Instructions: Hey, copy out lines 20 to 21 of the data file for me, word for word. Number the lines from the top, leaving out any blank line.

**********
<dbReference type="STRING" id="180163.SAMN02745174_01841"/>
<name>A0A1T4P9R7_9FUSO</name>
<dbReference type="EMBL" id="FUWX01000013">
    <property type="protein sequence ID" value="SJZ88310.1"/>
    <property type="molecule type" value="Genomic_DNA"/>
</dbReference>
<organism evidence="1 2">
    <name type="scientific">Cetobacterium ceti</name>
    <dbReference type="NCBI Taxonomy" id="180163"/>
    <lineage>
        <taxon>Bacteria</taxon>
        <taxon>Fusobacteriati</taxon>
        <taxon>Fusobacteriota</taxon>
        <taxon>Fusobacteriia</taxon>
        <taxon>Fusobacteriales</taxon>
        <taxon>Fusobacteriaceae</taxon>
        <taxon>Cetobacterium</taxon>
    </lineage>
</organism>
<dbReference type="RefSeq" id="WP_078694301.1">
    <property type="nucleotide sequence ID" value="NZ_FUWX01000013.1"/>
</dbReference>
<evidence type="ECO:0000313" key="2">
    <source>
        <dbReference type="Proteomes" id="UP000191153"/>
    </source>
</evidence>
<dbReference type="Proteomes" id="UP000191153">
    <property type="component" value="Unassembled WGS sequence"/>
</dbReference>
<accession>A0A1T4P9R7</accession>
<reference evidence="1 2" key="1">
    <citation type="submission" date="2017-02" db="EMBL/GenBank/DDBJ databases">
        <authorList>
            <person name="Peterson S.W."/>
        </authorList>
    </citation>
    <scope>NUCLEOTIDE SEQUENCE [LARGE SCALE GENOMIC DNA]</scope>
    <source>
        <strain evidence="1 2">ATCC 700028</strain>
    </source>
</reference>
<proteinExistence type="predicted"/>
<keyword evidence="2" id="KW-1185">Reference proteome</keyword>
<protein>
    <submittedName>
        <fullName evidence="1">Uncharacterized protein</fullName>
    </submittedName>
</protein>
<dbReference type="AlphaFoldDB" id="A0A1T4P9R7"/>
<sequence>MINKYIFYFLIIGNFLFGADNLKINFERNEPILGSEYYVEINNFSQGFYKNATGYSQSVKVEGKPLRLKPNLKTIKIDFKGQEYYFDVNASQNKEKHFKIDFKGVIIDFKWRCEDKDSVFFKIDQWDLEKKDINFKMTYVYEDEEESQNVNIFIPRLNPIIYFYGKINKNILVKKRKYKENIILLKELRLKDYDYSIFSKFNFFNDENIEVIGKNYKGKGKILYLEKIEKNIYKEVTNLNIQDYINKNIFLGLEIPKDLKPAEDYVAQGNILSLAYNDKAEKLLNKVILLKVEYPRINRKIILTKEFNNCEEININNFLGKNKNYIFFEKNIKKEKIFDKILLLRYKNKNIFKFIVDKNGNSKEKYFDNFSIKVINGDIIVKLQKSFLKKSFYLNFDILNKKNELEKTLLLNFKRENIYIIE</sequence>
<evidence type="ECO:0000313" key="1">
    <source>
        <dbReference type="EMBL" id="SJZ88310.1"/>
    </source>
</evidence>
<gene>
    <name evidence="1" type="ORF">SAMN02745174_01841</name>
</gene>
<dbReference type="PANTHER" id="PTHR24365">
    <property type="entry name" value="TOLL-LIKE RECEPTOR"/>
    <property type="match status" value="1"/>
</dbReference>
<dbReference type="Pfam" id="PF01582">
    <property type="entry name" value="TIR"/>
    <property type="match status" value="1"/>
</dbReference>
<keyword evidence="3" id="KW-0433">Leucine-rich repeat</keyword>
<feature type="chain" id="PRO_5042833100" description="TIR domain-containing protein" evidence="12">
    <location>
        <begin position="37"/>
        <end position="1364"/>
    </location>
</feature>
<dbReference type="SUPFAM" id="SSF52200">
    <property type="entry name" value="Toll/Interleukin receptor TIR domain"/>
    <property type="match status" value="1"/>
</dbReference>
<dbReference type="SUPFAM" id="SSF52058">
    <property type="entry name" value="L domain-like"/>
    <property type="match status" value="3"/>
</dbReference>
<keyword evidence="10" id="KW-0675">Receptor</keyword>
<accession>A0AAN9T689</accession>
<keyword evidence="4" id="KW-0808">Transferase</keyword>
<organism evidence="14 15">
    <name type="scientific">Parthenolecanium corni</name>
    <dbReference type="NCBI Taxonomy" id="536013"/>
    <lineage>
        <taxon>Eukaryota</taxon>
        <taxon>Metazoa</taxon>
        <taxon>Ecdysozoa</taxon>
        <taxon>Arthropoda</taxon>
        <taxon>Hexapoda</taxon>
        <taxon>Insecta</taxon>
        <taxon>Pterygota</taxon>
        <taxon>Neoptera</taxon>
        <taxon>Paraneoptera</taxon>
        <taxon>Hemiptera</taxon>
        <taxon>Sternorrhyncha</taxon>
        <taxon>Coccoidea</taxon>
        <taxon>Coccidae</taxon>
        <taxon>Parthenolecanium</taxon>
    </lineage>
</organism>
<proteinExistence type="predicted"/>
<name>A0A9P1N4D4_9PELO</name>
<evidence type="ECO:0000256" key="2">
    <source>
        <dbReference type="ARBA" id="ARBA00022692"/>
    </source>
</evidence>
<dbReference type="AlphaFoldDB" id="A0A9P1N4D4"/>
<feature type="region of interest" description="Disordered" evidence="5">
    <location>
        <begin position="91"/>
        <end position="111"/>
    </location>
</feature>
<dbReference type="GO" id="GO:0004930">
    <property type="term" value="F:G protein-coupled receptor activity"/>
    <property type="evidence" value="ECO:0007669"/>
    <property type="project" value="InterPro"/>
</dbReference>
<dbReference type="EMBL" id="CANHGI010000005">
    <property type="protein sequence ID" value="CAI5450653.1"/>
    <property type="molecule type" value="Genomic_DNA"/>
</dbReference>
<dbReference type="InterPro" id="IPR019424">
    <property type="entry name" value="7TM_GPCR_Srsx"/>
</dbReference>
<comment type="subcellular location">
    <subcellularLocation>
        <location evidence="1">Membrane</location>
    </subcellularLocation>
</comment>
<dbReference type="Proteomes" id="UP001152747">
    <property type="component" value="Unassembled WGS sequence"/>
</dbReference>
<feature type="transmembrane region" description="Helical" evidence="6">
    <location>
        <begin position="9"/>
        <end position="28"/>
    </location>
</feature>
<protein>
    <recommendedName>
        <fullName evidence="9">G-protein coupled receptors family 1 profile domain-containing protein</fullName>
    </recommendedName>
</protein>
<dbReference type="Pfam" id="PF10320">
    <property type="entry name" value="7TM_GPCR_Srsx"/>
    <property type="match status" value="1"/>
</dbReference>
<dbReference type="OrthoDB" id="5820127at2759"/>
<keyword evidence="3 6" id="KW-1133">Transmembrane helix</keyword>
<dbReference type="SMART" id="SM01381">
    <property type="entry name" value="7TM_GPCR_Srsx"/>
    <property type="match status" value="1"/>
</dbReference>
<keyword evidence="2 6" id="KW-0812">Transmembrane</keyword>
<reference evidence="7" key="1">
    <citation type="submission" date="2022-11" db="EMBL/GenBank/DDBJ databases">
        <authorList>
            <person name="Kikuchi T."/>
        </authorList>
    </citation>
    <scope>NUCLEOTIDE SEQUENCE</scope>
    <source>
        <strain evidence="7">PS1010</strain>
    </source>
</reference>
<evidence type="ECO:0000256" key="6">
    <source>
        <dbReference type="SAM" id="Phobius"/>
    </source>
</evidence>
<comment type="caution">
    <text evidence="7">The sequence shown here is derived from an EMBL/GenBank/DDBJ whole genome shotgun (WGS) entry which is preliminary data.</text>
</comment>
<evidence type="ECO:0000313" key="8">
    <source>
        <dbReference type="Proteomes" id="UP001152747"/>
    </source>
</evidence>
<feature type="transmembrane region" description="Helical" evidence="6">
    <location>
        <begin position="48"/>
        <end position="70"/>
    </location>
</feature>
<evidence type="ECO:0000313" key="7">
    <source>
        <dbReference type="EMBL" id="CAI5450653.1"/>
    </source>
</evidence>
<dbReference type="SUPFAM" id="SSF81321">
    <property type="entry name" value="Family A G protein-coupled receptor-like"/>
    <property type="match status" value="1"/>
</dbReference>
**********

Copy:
<dbReference type="RefSeq" id="WP_078694301.1">
    <property type="nucleotide sequence ID" value="NZ_FUWX01000013.1"/>